2015 Paper Abstract

The environment plays a major role in influencing diseases and health. The phenomenon of environmental exposure is complex and humans are not exposed to one or a handful factors but potentially hundreds factors throughout their lives. The exposome, the totality of exposures encountered from birth, is hypothesized to consist of multiple inter-dependencies, or correlations, between individual exposures. These correlations may reflect how individuals are exposed. Currently, we lack methods to comprehensively identify robust and replicated correlations between environmental exposures of the exposome. Further, we have not mapped how exposures associated with disease identified by environment-wide association studies (EWAS) are correlated with other exposures. To this end, we implement methods to describe a first “exposome globe”, a comprehensive display of replicated correlations between individual exposures of the exposome. First, we describe overall characteristics of the dense correlations between exposures, showing that we are able to replicate 2,656 correlations between individual exposures of 81,937 total considered (3%). We document the correlation within and between broad a priori defined categories of exposures (e.g., pollutants and nutrient exposures). We also demonstrate utility of the exposome globe to contextualize exposures found through two EWASs in type 2 diabetes and all-cause mortality, such as exposure clusters putatively related to smoking behaviors and persistent pollutant exposure. The exposome globe construct is a useful tool for the display and communication of the complex relationships between exposure factors and between exposure factors related to disease status.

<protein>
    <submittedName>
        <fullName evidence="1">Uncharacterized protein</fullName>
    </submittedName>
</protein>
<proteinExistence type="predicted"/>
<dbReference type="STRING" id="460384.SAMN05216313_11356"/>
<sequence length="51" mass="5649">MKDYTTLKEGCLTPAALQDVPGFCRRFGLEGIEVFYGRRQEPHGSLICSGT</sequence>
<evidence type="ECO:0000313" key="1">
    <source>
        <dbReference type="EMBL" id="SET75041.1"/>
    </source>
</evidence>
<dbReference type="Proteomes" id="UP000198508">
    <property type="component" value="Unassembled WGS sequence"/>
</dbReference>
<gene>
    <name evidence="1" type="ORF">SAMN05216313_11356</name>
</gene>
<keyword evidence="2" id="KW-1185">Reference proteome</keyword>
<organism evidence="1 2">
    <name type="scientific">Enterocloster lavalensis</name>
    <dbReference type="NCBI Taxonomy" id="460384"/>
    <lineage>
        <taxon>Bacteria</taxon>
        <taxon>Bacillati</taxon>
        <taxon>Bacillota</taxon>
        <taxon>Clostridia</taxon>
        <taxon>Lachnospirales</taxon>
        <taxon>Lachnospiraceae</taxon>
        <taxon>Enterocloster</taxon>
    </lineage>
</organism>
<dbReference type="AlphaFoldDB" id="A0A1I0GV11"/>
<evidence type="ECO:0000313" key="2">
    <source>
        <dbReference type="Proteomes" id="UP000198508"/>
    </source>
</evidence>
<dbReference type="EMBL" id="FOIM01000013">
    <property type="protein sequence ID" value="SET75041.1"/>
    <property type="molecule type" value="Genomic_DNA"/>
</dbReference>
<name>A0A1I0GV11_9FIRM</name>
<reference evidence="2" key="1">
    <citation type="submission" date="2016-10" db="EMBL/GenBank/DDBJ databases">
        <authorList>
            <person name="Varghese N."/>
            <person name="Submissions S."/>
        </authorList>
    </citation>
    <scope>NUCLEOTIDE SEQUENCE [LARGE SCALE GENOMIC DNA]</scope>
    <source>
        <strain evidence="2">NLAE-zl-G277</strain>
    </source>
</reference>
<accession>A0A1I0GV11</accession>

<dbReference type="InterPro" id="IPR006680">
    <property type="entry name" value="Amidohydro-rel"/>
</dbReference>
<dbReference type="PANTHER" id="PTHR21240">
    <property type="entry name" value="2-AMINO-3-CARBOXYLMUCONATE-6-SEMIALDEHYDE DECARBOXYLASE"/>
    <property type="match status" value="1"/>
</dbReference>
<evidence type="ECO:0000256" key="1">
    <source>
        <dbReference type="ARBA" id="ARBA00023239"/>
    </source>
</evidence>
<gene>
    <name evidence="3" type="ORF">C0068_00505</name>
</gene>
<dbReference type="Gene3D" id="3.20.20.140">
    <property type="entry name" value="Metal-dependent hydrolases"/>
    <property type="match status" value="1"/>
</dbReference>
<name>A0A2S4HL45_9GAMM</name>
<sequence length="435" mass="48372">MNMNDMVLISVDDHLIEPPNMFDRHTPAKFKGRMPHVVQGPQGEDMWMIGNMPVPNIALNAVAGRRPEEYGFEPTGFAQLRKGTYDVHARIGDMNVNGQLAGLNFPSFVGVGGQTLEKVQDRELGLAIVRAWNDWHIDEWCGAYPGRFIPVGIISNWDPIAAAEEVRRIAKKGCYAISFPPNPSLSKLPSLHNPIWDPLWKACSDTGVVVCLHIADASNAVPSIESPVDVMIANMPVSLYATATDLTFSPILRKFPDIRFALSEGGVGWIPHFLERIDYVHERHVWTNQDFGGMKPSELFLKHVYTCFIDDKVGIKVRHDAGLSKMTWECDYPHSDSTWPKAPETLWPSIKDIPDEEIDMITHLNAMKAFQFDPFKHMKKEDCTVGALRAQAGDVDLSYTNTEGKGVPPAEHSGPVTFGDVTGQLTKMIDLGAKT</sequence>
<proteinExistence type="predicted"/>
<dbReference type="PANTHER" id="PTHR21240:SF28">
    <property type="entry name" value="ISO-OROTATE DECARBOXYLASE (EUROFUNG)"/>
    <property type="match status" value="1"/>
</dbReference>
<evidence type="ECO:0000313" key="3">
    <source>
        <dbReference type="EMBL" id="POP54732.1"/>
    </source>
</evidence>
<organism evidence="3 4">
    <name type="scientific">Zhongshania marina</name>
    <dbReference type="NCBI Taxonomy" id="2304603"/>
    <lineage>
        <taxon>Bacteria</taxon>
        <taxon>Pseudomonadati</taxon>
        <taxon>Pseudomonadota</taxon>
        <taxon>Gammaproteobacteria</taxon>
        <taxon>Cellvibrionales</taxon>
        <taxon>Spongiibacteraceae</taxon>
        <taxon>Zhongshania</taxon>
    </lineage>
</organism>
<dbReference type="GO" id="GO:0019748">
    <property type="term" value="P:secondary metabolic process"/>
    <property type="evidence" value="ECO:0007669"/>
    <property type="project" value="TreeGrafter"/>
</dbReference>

More Information

  • The exposome concept: a challenge and a potential driver for environmental health research, ersjournals, 2016.
  • Development of exposome correlation globes to map out environment-wide associations, ncbi, PMC4299925, 2015.
  • Exposome and Exposomics, cdc, niosh.
  • humanexposomeproject website.

Thalidomide promotes degradation of SALL4, a transcription factor implicated in Duane Radial Ray Syndrome

After 60 years, scientists uncover how thalidomide produced birth defects

More than 60 years after the drug thalidomide caused birth defects in thousands of children whose mothers took the drug while pregnant, scientists at Dana-Farber Cancer Institute have solved a mystery that has lingered ever since the dangers of the drug first became apparent: how did the drug produce such severe fetal harm?